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Author Topic: Back to Morse Code.  (Read 3799 times)
W1ADE
Member

Posts: 5




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« Reply #15 on: June 29, 2017, 01:19:04 PM »


...There really should be a way to OPT OUT of being spotted, it'd make pile ups more manageable and may put an end to the unspecified/unlimited split QRM problem...

...Still, I think that the RBN should have (as it would not be difficult) the option for callsigns that don't ever want to be spotted, to opt out. Of course it won't prevent manual spotting, but still, at least RBN spotting.

Yes, this sounds quite reasonable to me.  I'm new to the "reverse beacon" concept, but completely agree that automated universal spotting may be contributing to the congestion.  

Have you contacted the responsible parties with this notion? 

With apologies for the thread drift above, but I came to this one because I'm going "back to CW" myself.  I tested through 13 and then walked away from it.  Was always too nervous to make horrific code on the air-and there was all that OTHER stuff to do.  I did get brave and call CQ a few times, on dead bands usually--practically risk free.  Tongue

Years have passed and things change and now I'm "this close" to putting my wire back up properly and hacking out some CW-on LIVE bands.  Working on copy every day and now really try to avoid "machine sent" code.  It just sounds flat and uninteresting. I like hearing a tiny bit of "humanity" in the fist. Goodness knows there'll be plenty in mine. Love to hear a well-handled bug.

Also I have a bug in the mail (vintage), so that's going to keep me QUITE busy learning to use it properly and sounding less "buggy".   Grin

« Last Edit: June 29, 2017, 01:29:08 PM by W1ADE » Logged
KC4ZGP
Member

Posts: 1578




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« Reply #16 on: July 10, 2017, 09:20:55 AM »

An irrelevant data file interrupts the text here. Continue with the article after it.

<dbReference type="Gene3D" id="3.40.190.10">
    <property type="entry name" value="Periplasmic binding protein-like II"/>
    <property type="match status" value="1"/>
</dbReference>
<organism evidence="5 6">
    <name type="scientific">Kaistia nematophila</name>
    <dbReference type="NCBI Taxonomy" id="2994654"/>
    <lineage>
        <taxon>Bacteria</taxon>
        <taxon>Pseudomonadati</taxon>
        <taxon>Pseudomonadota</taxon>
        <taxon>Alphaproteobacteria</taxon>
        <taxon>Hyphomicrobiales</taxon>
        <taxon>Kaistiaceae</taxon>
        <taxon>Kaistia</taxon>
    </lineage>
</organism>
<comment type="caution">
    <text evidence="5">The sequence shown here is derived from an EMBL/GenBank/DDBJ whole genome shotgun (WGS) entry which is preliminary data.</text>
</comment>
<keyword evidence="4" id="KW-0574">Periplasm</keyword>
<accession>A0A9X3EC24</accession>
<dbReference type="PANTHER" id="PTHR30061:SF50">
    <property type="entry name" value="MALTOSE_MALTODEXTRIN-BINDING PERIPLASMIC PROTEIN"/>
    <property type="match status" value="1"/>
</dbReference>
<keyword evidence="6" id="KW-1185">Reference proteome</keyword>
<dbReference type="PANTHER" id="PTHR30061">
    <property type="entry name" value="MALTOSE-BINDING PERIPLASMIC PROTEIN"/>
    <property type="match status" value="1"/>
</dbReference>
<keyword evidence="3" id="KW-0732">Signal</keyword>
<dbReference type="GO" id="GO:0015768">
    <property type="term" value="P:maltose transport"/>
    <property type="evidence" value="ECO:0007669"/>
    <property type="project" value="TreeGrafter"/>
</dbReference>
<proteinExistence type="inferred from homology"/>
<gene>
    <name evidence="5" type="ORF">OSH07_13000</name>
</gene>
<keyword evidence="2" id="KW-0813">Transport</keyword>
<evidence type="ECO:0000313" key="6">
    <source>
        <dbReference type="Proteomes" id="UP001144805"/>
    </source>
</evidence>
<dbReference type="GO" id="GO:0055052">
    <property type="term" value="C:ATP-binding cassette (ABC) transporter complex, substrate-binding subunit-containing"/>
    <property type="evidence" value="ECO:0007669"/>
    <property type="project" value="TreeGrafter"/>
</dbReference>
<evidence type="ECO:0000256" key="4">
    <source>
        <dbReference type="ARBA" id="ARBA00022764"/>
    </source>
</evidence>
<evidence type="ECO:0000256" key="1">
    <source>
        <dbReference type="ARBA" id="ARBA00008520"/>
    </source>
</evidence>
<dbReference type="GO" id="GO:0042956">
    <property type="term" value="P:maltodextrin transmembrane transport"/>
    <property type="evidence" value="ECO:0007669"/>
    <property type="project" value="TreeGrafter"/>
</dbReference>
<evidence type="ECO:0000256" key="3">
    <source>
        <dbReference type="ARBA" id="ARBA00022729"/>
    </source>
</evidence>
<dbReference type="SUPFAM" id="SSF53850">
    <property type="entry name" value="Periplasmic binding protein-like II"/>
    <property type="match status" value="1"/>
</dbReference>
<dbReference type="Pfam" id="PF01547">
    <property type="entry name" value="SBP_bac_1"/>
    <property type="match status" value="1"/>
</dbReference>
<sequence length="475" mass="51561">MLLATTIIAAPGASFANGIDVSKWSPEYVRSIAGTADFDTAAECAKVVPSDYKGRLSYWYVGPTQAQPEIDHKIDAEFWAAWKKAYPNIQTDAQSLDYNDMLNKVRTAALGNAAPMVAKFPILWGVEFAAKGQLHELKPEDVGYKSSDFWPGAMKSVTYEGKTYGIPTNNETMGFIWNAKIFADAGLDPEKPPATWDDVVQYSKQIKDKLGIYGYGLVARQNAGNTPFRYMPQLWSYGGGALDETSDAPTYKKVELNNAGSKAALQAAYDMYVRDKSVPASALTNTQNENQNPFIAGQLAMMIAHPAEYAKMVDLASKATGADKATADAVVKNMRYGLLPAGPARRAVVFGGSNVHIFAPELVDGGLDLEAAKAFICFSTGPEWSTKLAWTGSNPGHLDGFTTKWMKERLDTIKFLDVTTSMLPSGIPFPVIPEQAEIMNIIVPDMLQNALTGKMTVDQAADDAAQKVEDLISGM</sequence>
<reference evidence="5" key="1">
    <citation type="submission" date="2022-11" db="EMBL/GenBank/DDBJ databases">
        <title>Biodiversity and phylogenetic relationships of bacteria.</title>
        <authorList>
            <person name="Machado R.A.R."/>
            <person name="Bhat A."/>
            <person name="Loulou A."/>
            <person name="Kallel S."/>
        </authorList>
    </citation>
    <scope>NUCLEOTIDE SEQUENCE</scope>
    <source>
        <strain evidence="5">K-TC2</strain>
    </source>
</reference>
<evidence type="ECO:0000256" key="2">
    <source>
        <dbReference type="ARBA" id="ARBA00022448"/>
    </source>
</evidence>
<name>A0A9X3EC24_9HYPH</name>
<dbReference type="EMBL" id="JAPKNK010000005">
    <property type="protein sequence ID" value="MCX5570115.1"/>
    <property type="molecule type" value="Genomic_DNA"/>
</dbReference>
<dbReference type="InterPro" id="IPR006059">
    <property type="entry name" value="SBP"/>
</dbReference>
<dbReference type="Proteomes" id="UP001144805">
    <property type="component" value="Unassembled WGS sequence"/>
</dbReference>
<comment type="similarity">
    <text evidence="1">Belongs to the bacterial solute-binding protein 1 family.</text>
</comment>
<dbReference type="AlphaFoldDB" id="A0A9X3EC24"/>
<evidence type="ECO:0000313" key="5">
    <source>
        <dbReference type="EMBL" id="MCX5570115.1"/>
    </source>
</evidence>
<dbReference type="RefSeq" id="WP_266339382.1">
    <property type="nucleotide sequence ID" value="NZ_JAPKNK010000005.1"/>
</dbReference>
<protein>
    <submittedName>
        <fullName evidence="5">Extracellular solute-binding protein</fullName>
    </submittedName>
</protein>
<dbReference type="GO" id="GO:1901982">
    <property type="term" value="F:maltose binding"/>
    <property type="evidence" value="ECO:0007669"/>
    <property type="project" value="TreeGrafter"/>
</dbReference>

I think you should sound 'buggy'.

Then folks will ask, "Hey are using a bug?"

Kraus
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N9AOP
Member

Posts: 615




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« Reply #17 on: July 10, 2017, 10:25:38 AM »

FB on getting a bug.  Please get an elmer to show you the proper way to use one.  I never used one but my friend does and his wrist motion is totally different than mine using my iambic.  I believe they call it 'slap keying' rather than 'squeeze keying'.   This I know, someone using a bug badly sounds like awful but one operated properly sounds nice, especially if they have some type of swing.

Art
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AC7CW
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Posts: 919




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« Reply #18 on: July 10, 2017, 12:27:01 PM »

I think you will find that the bug is easier to learn and use than an iambic keyer. Also I can copy a bug or straight key a lot easier than perfect iambic code for some reason.
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Novice 1958, 20WPM Extra now... (and get off my lawn)
VK5EEE
Member

Posts: 958




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« Reply #19 on: July 10, 2017, 06:37:28 PM »

AC7CW that's interesting and encouraging  Smiley I also have a VK3 friend who says he can copy straight keys and bugs better than perfect CW. I think this may be due to there being more distinction between characters, e.g. longer dahs in places.

W1ADE I've thought of it, but not sure how and who to contact about this. Aren't there many spotting networks? Or are there just a few main ones? Or is it only one that all tap into? Even it is possible to leave comments without logging in, pretending to be someone else, and lots of abuse in there. It'd need to be the most popular ones to cooperate?
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Long Live Real Human CW and wishing you many happy CW QSO - 77 - CW Forever
VK5EEE
Member

Posts: 958




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« Reply #20 on: July 10, 2017, 06:39:31 PM »

Dear Kraus and Chuck and all,

Slowly getting nearer to getting antennas up... and will look forward to some QSOs on 17m if CONDX allow. A nice quiet band. Yes around 18087 or so, is a good place, less likely to have the 5NN DX pile ups. A pity those pollute WARC bands now, used to be nice places for rag chew and relaxed QSO.
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Long Live Real Human CW and wishing you many happy CW QSO - 77 - CW Forever
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